In this case, Major Singh walked into the room where the victim was sleeping.
Victim being an infant girl of seven and a half months. He stripped himself
naked and caused injuries to the vagina of the victim by fingering.In the lower
courts it was argued in the defense that Section 354 demands that the offender
must have outraged the modesty
but in the present case no reasonable man will
say that an infant girl of seven and a half months will have modesty which could
be outraged. This contention although accepted by lower courts was rejected by
the Supreme Court and the accused was held guilty.
"The essence of a woman's modesty is her sex. The modesty of an adult female is
writ large on her body. Young or old, intelligent or imbecile, awake or
sleeping, the woman possesses a modesty capable of being outraged.. A female of
tender age--- has not yet developed a sense of shame and has no awareness of
sex,--- from her very birth she possesses the modesty which is the attribute of
When modesty is said to be outraged
The test to ascertain whether the criminal force or assault used by the accused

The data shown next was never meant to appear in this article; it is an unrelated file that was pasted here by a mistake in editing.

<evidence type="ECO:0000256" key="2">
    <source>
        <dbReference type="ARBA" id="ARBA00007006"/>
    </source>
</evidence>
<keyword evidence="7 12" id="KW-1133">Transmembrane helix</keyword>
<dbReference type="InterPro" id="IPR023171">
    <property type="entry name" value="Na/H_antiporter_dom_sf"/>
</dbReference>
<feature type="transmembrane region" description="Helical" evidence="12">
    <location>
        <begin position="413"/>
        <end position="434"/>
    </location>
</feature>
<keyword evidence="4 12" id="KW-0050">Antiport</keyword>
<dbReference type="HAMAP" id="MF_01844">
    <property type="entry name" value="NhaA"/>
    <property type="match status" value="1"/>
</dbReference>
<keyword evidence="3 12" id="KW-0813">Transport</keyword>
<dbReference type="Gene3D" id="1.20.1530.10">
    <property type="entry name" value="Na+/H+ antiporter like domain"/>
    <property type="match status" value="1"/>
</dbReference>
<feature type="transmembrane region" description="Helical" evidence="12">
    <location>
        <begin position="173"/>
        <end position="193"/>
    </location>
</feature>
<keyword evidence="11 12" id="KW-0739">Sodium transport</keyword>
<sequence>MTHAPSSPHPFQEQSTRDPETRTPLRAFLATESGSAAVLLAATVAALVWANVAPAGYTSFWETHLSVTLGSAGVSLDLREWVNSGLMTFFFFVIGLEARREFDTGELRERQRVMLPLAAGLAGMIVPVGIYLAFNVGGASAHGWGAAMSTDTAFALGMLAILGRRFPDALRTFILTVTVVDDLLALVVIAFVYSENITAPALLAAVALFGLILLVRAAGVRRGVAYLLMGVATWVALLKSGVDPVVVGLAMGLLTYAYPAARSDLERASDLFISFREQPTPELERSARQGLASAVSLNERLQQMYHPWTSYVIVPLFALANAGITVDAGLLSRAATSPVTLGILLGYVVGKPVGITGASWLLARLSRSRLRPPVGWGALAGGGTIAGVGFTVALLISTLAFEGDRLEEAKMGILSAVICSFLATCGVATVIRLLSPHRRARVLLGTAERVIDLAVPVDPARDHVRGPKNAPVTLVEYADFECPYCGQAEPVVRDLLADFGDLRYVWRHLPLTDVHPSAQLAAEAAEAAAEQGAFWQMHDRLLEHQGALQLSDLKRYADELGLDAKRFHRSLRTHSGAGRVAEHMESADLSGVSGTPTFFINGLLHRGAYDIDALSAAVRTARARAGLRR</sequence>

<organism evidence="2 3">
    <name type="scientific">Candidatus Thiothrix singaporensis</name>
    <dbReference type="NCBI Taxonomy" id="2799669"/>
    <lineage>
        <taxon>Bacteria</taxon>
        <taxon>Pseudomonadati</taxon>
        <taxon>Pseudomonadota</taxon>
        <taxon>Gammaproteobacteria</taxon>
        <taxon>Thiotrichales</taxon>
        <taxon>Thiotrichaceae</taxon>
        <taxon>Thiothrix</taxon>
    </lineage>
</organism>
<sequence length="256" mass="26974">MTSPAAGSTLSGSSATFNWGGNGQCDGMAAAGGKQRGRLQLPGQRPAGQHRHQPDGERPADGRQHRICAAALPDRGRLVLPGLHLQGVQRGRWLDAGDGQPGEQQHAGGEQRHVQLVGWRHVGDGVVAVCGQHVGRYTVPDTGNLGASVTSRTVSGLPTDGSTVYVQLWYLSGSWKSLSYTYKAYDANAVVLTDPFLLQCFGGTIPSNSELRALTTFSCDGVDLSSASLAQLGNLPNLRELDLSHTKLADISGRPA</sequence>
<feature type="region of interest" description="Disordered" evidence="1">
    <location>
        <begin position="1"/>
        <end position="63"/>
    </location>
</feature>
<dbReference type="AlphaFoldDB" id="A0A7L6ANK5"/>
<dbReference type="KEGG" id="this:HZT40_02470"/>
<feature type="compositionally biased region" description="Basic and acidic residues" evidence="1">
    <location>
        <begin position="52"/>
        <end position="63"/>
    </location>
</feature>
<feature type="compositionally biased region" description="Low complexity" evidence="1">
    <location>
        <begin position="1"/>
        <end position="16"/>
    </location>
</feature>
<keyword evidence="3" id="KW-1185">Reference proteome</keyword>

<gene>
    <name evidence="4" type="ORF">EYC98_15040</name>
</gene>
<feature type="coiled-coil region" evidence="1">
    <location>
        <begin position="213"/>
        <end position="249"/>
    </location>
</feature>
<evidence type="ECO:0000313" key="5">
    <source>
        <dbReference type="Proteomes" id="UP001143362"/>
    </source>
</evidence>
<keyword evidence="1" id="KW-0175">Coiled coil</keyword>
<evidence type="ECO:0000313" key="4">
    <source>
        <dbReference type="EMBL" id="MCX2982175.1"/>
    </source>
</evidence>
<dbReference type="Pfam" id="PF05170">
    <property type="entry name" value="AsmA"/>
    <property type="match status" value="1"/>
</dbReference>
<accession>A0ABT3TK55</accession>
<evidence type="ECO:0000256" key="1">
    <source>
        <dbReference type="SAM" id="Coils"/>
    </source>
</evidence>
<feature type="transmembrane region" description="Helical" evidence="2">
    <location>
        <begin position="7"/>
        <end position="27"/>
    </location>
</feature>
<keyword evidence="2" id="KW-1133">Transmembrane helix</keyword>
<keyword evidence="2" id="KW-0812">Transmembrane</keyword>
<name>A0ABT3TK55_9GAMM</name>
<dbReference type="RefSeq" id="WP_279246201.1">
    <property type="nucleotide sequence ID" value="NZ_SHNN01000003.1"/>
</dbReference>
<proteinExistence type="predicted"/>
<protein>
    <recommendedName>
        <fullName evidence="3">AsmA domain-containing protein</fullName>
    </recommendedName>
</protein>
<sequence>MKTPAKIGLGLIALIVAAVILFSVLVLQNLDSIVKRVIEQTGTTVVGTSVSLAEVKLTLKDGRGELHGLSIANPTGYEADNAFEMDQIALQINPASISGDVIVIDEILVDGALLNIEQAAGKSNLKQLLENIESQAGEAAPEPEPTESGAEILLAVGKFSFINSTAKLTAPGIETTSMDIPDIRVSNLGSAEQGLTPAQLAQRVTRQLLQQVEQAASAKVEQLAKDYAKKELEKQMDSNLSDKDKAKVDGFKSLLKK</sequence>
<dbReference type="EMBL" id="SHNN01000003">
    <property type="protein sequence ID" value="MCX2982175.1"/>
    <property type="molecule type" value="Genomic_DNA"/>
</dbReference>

against the victim could be said to outrage the modesty of that victim is if it
is capable of shocking the sense of decency of the woman. In Raju Pandurang
Mahale v State of Maharashtra
, where the accused on a false pretext brought the
victim to the house of the co-accused and forced her to drink liquor. After
which he took her nude photographs of the victim. This act is capable of
shocking the decency of a woman therefore, he will be held guilty under Section
Is women's reaction relevant?
The reaction of women is very relevant in judging whether an assault amounted to
outrage of her modesty, but its absence is not always decisive. It is not always
necessary that the woman will ascertain the outrage to her modesty or
acknowledge it. Even if she doesn't realise what has happened, it will still be
considered a crime under the Section.
For eg. If an infant or a mentally challenged girl is the victim,she will not be
able to react or understand the matter but the perpetrator will be punished.
Defence of trivial offence against outraging modesty
In the case of Rupan Deol Bajaj v Kanwar Pal Singh Gill,
the victim registered a
complaint and a First Information Report (FIR) against the accused. In order to
quash the FIR, the accused moved to the High Court of Punjab and Haryana. The
High Court quashed the FIR stating that the harm caused is of trifling nature
and does not disclose any cognizable offence. The matter went to the Supreme